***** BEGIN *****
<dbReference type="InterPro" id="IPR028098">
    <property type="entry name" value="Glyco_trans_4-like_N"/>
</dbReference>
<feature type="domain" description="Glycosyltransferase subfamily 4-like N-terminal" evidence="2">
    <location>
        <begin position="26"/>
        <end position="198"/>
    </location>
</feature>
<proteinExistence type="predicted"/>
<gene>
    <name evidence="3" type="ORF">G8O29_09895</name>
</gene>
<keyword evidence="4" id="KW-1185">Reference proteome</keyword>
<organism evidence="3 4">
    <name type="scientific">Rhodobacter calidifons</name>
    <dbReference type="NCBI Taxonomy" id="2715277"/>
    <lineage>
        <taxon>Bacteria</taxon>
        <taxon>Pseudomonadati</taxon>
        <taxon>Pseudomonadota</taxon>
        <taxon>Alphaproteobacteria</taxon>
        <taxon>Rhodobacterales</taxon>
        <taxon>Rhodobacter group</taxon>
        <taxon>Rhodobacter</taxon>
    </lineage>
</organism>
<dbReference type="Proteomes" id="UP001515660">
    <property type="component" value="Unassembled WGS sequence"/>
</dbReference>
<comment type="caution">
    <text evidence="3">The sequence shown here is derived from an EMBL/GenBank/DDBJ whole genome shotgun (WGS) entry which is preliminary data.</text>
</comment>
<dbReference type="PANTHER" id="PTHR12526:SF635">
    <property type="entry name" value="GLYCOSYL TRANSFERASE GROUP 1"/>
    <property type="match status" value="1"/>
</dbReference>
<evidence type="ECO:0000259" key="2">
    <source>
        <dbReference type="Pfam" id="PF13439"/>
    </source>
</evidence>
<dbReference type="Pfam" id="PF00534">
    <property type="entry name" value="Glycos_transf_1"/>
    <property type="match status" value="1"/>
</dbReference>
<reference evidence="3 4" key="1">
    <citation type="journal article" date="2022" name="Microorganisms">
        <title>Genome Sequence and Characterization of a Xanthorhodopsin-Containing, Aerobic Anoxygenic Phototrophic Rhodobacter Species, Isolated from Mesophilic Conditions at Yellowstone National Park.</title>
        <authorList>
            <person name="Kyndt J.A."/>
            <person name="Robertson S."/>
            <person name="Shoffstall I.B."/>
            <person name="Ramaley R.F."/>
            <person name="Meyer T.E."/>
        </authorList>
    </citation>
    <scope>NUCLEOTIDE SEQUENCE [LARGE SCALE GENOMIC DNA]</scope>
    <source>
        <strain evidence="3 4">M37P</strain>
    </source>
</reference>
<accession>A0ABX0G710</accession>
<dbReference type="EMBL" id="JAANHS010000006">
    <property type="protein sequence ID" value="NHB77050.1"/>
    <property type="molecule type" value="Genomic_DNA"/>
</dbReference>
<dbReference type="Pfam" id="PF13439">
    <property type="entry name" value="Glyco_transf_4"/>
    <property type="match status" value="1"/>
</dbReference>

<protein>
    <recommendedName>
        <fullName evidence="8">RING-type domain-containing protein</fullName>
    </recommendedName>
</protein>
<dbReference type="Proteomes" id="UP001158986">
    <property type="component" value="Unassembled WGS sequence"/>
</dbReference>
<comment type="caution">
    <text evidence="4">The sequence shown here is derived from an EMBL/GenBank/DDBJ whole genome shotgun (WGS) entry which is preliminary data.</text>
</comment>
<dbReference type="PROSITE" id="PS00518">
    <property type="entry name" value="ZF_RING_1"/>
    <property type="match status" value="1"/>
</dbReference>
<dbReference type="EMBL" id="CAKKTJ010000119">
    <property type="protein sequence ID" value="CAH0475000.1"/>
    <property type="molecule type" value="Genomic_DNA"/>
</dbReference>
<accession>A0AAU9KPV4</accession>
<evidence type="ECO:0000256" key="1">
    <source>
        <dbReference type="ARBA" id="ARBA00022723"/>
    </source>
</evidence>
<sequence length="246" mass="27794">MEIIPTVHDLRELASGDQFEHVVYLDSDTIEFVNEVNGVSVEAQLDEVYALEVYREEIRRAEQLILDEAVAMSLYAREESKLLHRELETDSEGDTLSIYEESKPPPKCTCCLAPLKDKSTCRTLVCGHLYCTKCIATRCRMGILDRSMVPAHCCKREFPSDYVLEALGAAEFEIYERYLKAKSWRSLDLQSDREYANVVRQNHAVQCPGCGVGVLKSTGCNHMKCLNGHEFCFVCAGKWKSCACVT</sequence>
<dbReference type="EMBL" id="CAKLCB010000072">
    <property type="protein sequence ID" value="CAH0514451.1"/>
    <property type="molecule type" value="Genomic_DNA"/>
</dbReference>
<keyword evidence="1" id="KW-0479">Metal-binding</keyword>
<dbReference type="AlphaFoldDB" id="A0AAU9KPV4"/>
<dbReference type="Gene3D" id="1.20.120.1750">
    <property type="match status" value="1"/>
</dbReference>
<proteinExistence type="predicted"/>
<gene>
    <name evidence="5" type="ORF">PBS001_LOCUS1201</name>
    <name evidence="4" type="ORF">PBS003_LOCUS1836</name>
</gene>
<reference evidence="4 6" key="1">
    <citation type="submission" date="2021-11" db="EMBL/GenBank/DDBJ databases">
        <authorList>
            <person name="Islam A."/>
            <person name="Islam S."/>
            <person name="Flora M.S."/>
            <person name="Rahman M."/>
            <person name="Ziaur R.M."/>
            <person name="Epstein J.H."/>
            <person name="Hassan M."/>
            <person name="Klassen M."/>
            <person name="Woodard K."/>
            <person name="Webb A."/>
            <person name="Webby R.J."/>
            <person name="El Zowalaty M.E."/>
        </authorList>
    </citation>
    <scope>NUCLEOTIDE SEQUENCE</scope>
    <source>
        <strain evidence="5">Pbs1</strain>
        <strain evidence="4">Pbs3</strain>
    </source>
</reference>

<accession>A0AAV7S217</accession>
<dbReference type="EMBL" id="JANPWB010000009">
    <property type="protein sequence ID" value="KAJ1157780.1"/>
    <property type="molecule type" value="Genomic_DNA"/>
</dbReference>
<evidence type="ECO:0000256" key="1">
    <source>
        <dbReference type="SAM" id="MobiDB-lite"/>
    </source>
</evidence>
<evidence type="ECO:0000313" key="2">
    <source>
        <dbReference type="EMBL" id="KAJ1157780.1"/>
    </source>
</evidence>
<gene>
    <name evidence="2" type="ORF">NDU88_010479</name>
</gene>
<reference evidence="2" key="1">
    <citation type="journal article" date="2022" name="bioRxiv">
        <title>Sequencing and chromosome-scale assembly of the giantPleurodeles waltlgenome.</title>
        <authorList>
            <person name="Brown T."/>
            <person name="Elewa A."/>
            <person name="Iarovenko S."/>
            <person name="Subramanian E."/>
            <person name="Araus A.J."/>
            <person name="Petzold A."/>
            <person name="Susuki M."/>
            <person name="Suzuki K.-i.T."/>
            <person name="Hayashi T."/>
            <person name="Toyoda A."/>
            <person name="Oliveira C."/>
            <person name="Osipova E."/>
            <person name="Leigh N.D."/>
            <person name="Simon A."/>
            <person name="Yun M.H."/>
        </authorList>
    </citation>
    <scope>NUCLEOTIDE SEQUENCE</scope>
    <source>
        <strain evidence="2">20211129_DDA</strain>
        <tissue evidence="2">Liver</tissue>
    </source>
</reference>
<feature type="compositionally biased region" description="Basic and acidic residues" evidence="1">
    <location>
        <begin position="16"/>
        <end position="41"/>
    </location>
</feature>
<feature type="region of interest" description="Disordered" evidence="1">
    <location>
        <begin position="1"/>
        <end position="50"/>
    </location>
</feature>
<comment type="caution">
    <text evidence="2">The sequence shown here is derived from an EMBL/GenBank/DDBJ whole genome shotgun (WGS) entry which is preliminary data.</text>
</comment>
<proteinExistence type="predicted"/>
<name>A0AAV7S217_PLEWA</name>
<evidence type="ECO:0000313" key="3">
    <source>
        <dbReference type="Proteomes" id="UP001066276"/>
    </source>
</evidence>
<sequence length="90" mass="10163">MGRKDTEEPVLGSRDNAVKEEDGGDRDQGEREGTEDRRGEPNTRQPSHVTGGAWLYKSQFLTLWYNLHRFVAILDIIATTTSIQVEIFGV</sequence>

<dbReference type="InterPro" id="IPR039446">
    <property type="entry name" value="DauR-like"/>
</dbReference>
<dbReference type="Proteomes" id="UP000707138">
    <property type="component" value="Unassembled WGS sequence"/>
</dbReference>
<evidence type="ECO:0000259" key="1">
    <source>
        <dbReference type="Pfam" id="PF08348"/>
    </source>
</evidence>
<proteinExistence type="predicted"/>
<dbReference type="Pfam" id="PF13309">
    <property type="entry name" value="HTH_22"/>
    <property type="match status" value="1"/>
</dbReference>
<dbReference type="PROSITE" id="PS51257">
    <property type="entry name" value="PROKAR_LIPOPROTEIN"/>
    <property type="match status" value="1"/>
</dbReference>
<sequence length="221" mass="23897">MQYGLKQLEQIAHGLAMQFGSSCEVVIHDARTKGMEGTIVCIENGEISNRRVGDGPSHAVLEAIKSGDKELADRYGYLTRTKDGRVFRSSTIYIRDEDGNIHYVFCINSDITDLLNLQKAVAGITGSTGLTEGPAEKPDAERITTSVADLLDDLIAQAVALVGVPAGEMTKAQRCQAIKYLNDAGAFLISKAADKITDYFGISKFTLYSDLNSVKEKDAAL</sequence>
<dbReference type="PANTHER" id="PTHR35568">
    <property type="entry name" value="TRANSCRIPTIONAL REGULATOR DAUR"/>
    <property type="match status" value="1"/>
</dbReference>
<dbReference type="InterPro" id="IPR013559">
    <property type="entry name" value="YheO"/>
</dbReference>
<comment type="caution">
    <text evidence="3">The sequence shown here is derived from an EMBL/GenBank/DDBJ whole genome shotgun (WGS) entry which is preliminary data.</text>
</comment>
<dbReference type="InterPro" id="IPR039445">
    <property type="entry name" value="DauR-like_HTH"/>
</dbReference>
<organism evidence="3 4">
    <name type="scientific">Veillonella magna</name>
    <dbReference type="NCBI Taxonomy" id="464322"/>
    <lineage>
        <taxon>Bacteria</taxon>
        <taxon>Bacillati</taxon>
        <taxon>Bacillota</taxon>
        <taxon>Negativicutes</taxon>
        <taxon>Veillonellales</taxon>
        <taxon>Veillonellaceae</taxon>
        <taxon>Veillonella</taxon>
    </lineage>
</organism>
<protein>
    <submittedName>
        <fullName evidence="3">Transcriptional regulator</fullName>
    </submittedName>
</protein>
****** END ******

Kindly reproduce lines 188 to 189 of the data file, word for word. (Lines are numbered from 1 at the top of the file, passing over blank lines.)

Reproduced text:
        <begin position="1"/>
        <end position="50"/>